­Finally, take pride in the knowledge that the media barons can't stand the sight of us journalists. Rupert Murdoch's contempt for journalists is well known, although not quite as vividly stated as Conrad Black's. Journalists, he wrote, are 'a very degenerate group'. They drink too much and their 'mental stability is open to question'. As for the celebrity journalist, he depends on being 'ignorant, lazy and inadequately supervised'. And they depend on 'stifling and depraved gossip and the fawning of unfulfilled women, boys and hucksters'. To be fair, he was referring to Canadian journalists. But he later named names and I confess, not without pride, that mine was one of them.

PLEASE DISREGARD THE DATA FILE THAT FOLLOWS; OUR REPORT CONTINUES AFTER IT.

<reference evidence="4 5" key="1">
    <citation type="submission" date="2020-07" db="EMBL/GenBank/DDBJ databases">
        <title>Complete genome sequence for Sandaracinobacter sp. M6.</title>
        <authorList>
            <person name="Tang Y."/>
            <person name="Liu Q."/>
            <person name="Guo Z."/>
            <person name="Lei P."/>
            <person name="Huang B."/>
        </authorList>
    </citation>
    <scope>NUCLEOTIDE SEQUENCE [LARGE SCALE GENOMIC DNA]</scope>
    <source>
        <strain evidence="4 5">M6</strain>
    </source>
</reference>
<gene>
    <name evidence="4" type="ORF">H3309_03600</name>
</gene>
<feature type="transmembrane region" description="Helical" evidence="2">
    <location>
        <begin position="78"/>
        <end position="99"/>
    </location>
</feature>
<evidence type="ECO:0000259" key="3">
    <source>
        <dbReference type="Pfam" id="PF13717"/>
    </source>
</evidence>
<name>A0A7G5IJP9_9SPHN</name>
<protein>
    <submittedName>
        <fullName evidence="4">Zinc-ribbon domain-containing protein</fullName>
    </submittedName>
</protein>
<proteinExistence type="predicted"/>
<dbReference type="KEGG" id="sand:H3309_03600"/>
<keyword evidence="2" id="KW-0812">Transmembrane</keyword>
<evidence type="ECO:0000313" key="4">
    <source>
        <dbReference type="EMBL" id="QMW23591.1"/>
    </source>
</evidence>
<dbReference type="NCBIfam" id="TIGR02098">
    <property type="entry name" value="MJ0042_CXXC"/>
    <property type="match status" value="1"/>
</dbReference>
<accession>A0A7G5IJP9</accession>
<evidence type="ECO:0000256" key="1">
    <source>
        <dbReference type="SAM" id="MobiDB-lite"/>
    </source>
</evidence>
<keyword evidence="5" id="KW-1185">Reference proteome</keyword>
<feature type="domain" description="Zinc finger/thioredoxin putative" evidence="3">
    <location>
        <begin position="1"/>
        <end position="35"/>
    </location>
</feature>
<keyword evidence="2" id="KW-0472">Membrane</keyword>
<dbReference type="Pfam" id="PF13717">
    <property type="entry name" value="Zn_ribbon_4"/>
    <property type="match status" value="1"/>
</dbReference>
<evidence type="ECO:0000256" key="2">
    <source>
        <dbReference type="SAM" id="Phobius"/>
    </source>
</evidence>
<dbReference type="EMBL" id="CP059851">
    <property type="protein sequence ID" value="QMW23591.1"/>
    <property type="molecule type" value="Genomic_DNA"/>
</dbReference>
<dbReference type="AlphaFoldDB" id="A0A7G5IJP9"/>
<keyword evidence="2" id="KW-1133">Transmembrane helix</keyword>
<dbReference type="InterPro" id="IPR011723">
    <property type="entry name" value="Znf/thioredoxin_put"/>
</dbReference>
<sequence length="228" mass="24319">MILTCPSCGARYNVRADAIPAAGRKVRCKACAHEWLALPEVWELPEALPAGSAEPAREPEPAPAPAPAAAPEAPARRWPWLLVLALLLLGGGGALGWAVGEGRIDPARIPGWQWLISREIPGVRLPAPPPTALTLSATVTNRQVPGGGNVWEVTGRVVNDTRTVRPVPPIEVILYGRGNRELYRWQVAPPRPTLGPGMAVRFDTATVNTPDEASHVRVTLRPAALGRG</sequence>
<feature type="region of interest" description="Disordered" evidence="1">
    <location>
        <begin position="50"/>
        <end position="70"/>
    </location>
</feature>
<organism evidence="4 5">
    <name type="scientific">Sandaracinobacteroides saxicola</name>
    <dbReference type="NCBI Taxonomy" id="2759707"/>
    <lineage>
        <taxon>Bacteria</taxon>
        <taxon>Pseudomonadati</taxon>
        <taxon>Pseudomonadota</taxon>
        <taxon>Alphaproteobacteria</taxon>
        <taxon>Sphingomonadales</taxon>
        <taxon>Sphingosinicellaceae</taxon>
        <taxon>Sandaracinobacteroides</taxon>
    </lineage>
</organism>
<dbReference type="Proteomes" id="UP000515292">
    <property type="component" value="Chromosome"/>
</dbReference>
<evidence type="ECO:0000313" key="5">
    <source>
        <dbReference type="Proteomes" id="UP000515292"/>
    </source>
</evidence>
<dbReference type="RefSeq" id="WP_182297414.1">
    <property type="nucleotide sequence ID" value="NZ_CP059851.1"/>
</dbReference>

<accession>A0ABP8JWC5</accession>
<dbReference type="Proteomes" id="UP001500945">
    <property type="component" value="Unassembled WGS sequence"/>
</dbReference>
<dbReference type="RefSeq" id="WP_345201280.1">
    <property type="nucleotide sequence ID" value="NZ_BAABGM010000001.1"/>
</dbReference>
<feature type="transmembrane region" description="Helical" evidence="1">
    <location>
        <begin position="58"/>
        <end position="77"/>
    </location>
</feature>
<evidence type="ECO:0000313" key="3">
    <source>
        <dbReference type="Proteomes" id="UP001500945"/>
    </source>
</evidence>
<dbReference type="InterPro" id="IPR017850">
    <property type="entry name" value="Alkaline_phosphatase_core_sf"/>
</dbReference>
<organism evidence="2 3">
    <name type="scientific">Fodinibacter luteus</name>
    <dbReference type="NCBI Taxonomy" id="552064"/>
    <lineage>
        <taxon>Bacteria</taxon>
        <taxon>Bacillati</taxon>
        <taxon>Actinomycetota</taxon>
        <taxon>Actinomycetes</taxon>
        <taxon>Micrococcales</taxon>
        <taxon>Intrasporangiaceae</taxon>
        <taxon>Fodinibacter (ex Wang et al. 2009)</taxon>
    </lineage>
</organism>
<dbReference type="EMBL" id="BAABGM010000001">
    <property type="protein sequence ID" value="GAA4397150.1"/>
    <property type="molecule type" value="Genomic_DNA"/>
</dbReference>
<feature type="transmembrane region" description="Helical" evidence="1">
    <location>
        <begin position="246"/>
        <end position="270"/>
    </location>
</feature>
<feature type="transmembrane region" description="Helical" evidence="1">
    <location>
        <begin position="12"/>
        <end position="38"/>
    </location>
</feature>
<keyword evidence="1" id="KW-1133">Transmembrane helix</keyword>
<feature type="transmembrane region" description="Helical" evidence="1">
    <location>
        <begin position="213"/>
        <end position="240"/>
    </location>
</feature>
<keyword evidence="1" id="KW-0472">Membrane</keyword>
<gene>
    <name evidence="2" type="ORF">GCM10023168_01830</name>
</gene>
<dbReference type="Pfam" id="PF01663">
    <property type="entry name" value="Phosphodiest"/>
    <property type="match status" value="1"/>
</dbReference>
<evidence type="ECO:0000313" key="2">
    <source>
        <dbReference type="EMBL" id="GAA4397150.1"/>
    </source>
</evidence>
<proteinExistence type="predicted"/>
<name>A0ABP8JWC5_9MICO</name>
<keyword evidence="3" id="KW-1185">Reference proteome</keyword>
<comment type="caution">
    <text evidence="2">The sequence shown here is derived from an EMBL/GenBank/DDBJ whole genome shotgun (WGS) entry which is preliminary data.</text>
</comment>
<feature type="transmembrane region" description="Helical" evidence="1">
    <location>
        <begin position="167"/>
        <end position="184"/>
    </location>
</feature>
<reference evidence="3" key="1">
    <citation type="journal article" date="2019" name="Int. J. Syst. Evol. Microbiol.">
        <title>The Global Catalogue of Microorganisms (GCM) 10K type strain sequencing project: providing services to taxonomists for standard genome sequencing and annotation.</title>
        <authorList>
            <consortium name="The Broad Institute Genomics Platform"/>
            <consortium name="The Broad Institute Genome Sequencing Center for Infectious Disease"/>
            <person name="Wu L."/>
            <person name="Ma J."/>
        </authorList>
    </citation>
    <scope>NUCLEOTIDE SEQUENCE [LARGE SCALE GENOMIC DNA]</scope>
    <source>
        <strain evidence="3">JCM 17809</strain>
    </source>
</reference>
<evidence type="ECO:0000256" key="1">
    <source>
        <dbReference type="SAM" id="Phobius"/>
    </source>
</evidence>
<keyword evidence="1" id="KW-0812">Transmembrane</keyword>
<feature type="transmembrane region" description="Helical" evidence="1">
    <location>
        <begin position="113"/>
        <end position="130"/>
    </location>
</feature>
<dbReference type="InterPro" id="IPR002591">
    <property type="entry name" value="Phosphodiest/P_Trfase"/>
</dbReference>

Journalists and broadcasters should be the guardians of history. The best write history's first draft. Ed Murrow, the great American reporter, repelled smear upon smear in his reporting of the McCarthy witchhunts. Martha Gellhorn reported the disaster of the Great Depression from the heartland of America. James Cameron broke the silence over the Korean War and described the atrocities on 'our side'. Morgan Philips Price, the Guardian's man in Moscow in 1917, was damned as a traitor for reporting the Allied invasion that did its best to strangle the Russian Revolution at birth. And there are many more like them. One of my prized possessions is a first edition of William Howard Russell's Crimea Diaries. Russell was the Times correspondent in the Crimea, a war described by Queen Victoria as 'popular beyond belief'. Russell quickly changed this by describing the disaster of the Charge of the Light Brigade, as the corruption and ineptitude of officers. When it was suggested that he might be charged with treason, Russell wrote to his editor, John Delane: 'Am I to tell these things, or am I to hold my tongue?' To which Delane replied, 'Continue as you have done, to tell as much of the truth as you can.' And both of them were accused of treason: an honour indeed.